Opinion Piece by MICHAEL MCCORMACK
(Originally published in the Daily Telegraph)
It’s hard to imagine an entire classroom of Australian children dying every three and a half minutes and no-one paying attention. This is the reality for millions of families across the world as we prepare for one of the worst famines of the century.
Right now, 10,000 children are dying every day from hunger. And it is barely getting a mention. In a few weeks, a famine will be declared in Somalia. Soon to follow will be Afghanistan, Ethiopia, Nigeria, Somalia, South Sudan and Yemen.
The threshold for a famine to be declared is extreme. One in three children must be already suffering from severe malnutrition.
The last time a famine was declared in Somalia, of the more than a quarter of a million people who lost their lives, 129,000 were children under the age of five. Half of the total death toll perished before a famine was declared.
I am entirely conscious of the cost-of-living pressures affecting everyday Australians and the very real consequences on households. I am aware of Australians struggling to recover physically, mentally and financially from the pandemic.
But if Australia wants to be a world leader, our responsibilities need to extend to aid. In June, the United Kingdom, United States, Canada, France, Germany, Italy and Japan pledged $4.5 billion to help ensure food security around the globe.
Australia needs to step up and join the global response and provide its own funding. The pandemic, unpredictable climate and the war in Ukraine have created the perfect storm for a global food crisis. Since the start of the pandemic, hunger has increased by roughly 150 million people across the globe. Jobs have been lost or made insecure, household budgets have tightened and supply chains have been disrupted, resulting in increased prices.
The Horn of Africa is experiencing its worst drought in 40 years with four consecutive failed rainy seasons.
Across the world, extreme weather events have damaged crops and livelihoods, drastically reducing people’s ability to feed themselves. The invasion of Ukraine by Putin is an act of military bastardry.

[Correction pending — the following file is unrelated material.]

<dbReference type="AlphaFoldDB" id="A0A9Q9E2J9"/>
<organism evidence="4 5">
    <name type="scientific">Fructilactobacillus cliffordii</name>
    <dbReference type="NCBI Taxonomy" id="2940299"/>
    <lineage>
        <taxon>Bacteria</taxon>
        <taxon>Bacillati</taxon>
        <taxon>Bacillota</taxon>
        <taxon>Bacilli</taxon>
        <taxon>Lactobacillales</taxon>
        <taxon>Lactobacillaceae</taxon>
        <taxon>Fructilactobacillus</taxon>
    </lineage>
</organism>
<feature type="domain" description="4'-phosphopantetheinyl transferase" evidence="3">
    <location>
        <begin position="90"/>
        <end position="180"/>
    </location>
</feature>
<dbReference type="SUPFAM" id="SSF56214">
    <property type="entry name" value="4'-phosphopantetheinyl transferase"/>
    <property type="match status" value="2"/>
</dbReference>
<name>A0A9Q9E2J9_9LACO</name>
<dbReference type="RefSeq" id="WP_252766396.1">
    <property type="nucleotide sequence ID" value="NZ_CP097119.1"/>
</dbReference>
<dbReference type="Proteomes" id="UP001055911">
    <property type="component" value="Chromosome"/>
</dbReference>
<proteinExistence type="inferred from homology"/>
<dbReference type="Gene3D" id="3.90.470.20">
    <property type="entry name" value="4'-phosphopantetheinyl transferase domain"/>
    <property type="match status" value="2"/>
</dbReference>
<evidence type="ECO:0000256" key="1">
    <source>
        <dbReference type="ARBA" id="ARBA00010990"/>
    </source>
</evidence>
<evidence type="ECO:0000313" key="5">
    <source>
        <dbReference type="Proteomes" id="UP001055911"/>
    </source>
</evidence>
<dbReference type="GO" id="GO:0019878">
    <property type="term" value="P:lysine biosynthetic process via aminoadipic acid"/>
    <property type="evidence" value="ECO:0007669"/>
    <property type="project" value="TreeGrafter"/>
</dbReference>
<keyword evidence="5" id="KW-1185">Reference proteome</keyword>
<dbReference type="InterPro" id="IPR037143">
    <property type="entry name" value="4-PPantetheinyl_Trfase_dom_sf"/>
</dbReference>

It is not only causing a devastating impact on Ukrainians but also the world’s most vulnerable by exacerbating the global food crisis. The Russia-Ukraine war is being fought in the breadbasket of Europe.
Ukraine contributed 40 per cent of all wheat exports the United Nations World Food Program received to assist vulnerable nations worldwide before the conflict.
Yemen, Somalia, Ethiopia and Sudan depend on Russia and Ukraine for 40-90 per cent of supplies.
Australia can help fill that void. The food Australian farmers produce is even more in demand than normal.
I agree with National Farmers’ Federation President Fiona Simson, who says we can be part of the solution. Food aid is worth exploring, particularly when we have bumper crops. The war is also driving up the cost of fuel and gas and has doubled the price of fertiliser over the past 12 months, causing vast ramifications in agriculture.
The conflict has altered global patterns of trade, production, and consumption of commodities. Historically high prices are likely to continue through to the end of 2024.
The simultaneous timing of these events means the fiscal space for government action is already severely constrained. I appreciate that. But the ask from the leading humanitarian organisations on the ground and active in this space is a reasonable one of $150 million. Dozens of countries are already facing widespread malnutrition, starvation and death. Every 48 seconds a person is dying of hunger in Ethiopia, Kenya and Somalia.
We cannot afford to wait to get a formal declaration to tell us what we already know.
Michael McCormack is the Shadow Minister for International Development and the Pacific.